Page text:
I think I mentioned in an earlier post that my injury occurred after my first year of college. This was fortunate, because freshman year of the foundation program was a grueling seven courses per semester, giving me only 19 credits for each of the two semesters. After my injury, I was forced to take a 2-year break, during which I hitchhiked at night and raised general hell at my parents’ house (and spent 4 months in a psych ward); they gave me their blessing to return to school—albeit against medical advice.
    I completed my bachelor’s degree in four additional years, but then found I’d screwed myself by getting a [useless] college degree; Vocational Services (VESID, or Vocational and Educational Services for Individuals with Disabilities) was unable to pay for any more college courses, and sent me to a trade school. In truth, I probably couldn’t have handled anything more serious than art, but the B.F.A. I graduated with qualifies me to wait tables—if only I didn’t have this ataxia—and walk dogs. So I walk dogs.

    It took me several years of false starts and time wasted knocking at the door of VESID; it’s depressing the way things have turned out, but it could be much, much worse. I consider my still being in New York City a reliable measure of my success; it’s going on 25 years now.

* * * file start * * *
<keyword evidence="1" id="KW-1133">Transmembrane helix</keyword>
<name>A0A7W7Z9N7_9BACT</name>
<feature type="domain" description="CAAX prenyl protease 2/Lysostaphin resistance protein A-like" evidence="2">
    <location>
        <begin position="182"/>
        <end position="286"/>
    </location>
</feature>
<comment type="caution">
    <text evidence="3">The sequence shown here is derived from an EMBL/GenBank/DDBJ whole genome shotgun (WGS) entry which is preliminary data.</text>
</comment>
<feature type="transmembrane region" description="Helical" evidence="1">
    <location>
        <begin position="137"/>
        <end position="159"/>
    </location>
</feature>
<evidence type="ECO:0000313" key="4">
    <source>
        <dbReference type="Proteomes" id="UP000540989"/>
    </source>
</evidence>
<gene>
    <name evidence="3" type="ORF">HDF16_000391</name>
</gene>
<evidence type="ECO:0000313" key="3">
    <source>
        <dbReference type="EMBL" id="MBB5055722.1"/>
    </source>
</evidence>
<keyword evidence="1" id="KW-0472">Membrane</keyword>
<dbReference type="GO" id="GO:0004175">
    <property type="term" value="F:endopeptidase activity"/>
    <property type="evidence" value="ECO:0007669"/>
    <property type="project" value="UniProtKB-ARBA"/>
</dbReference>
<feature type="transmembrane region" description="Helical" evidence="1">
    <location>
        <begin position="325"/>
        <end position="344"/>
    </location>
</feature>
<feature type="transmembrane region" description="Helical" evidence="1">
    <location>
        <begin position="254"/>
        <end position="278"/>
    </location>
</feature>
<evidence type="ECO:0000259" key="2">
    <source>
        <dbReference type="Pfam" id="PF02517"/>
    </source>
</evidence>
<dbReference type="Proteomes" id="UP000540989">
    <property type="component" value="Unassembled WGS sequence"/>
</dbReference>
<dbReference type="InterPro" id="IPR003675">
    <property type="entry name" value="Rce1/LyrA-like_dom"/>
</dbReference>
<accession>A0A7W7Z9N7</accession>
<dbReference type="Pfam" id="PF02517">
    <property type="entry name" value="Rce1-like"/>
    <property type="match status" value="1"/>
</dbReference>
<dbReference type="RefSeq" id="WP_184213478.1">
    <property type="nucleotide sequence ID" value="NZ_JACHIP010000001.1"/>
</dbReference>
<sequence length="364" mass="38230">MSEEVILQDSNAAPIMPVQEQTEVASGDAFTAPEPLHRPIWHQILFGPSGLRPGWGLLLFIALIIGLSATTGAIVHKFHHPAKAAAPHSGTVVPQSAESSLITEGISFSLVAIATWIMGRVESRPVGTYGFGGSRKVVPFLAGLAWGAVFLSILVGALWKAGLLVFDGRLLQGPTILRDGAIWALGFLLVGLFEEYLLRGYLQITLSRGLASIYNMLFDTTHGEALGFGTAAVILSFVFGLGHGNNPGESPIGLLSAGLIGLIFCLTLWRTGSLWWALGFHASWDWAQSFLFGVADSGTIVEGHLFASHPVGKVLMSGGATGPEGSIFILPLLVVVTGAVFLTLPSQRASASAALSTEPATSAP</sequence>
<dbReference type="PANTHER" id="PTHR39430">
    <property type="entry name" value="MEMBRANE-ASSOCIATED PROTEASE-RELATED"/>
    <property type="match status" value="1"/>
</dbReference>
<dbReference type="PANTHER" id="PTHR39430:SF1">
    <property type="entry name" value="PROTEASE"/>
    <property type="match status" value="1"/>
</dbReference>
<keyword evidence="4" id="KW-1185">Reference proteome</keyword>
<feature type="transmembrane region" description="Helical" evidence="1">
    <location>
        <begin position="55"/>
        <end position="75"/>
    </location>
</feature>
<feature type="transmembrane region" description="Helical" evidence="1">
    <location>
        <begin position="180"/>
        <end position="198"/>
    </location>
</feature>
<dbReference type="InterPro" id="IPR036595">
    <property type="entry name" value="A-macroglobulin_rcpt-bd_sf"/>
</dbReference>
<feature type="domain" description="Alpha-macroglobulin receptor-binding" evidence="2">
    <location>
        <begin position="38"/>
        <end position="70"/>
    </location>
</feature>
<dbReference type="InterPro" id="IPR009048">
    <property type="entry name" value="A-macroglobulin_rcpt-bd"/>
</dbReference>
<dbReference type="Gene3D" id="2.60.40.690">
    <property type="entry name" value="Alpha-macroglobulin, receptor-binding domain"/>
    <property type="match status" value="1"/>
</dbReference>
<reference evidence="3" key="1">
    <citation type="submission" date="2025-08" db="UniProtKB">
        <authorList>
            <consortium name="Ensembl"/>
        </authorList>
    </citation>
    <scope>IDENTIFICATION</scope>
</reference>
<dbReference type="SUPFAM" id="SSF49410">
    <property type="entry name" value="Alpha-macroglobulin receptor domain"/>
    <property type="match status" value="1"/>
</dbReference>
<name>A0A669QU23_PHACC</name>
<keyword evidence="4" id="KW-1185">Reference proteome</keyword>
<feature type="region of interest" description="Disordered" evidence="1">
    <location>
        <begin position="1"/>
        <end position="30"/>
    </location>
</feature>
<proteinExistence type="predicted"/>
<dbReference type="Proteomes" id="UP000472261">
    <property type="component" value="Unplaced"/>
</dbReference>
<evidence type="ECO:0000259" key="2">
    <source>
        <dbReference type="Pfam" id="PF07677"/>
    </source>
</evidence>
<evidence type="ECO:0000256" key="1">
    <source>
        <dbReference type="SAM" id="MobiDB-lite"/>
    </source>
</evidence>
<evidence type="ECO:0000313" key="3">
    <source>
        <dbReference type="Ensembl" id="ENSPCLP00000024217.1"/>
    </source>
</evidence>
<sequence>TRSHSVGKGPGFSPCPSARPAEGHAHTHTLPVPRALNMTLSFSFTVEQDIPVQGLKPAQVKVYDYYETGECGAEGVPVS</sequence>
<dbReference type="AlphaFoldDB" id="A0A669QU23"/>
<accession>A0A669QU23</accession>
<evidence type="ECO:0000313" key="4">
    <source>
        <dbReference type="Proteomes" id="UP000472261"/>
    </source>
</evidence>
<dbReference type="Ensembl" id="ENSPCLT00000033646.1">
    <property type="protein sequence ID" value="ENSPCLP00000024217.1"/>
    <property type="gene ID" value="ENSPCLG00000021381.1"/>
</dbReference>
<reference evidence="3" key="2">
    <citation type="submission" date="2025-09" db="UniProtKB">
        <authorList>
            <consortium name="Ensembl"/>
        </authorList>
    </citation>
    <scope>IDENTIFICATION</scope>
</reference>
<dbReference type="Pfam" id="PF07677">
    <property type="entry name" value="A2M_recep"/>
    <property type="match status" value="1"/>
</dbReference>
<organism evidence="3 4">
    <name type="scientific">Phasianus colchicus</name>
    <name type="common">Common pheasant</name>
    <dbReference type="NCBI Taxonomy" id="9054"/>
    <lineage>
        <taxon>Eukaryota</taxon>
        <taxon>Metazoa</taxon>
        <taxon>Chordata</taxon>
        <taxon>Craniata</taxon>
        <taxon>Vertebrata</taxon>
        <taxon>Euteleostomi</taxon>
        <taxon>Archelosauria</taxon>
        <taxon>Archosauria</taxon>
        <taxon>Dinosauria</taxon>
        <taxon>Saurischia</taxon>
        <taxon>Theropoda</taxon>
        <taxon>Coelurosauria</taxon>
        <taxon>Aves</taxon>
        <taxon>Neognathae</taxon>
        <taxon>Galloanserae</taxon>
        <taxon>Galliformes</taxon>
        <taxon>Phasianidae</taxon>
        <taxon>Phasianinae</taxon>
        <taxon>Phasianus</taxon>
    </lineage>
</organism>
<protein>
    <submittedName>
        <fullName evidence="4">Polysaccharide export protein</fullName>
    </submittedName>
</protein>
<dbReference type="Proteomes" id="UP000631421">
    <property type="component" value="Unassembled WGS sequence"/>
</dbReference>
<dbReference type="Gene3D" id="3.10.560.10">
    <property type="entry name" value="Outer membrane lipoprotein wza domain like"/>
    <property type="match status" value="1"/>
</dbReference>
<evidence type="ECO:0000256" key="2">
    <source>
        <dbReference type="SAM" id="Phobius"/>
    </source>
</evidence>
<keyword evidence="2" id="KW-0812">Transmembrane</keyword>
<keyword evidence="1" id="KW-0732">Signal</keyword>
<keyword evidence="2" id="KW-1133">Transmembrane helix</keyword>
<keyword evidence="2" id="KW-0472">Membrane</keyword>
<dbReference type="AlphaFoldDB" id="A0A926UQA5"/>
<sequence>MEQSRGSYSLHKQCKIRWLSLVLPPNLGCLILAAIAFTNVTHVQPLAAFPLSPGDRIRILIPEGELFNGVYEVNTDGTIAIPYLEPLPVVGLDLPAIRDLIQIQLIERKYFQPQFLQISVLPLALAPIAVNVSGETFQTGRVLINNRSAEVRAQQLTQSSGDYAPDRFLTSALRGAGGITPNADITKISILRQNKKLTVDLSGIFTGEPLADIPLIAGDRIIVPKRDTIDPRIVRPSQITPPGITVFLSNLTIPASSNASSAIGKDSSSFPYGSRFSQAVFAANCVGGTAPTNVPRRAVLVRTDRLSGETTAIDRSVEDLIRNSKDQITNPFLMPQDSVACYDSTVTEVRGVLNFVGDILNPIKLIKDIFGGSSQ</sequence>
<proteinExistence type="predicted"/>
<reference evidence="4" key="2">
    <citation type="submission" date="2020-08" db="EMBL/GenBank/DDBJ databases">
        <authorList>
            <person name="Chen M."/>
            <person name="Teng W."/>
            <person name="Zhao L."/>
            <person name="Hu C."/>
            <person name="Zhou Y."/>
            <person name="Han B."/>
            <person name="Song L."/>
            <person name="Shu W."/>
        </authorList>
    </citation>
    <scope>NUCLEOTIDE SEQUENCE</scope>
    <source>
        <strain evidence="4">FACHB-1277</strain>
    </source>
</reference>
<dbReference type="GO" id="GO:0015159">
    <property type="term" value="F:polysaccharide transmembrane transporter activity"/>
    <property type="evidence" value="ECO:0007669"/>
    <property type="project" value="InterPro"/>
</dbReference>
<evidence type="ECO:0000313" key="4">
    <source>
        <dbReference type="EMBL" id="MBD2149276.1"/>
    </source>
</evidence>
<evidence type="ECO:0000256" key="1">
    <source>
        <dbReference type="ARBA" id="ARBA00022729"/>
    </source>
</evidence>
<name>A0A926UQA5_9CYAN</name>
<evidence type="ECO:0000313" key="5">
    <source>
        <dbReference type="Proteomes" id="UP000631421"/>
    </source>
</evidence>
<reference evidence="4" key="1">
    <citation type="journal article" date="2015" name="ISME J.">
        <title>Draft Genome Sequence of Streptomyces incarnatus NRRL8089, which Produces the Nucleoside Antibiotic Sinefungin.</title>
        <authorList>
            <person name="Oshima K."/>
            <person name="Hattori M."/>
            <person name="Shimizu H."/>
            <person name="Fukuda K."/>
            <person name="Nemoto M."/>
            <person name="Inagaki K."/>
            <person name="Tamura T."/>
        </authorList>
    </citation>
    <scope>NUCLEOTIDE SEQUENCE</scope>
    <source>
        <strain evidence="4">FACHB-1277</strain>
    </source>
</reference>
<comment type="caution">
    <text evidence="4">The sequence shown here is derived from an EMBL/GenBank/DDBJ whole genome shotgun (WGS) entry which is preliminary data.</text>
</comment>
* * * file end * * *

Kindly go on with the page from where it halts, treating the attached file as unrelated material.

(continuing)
Sorry I can’t be more upbeat; in a lot of ways, my life is as good as it can be; in one worst-case scenario, I’m still living with my mother in Connecticut, still unable to drive. I never got my license back, and have observed that if I had been a guy, Motor Vehicles would probably have just handed it to me. So New York City is, in a lot of ways, the best place I could possibly be, and why I pushed so hard to get back here. With luck I’ll never have to leave again.

    My message is: yes, it’s hard, it sucks, and you have to be your own advocate. Incidentally, that’s the only way I was able to finish school—by making sure they allowed me to complete my credits under the program I had entered the school under, and not the one they had switched it to in my absence: in my first go-round, I wasn’t required to take a year of Western Civilization, but only a year of social sciences like psychology and anthropology. I had to go to a few different administrators to get permission to take NYU courses under the cooperative program that was in place.

    Keep posting here, and any information or help I can give, I will.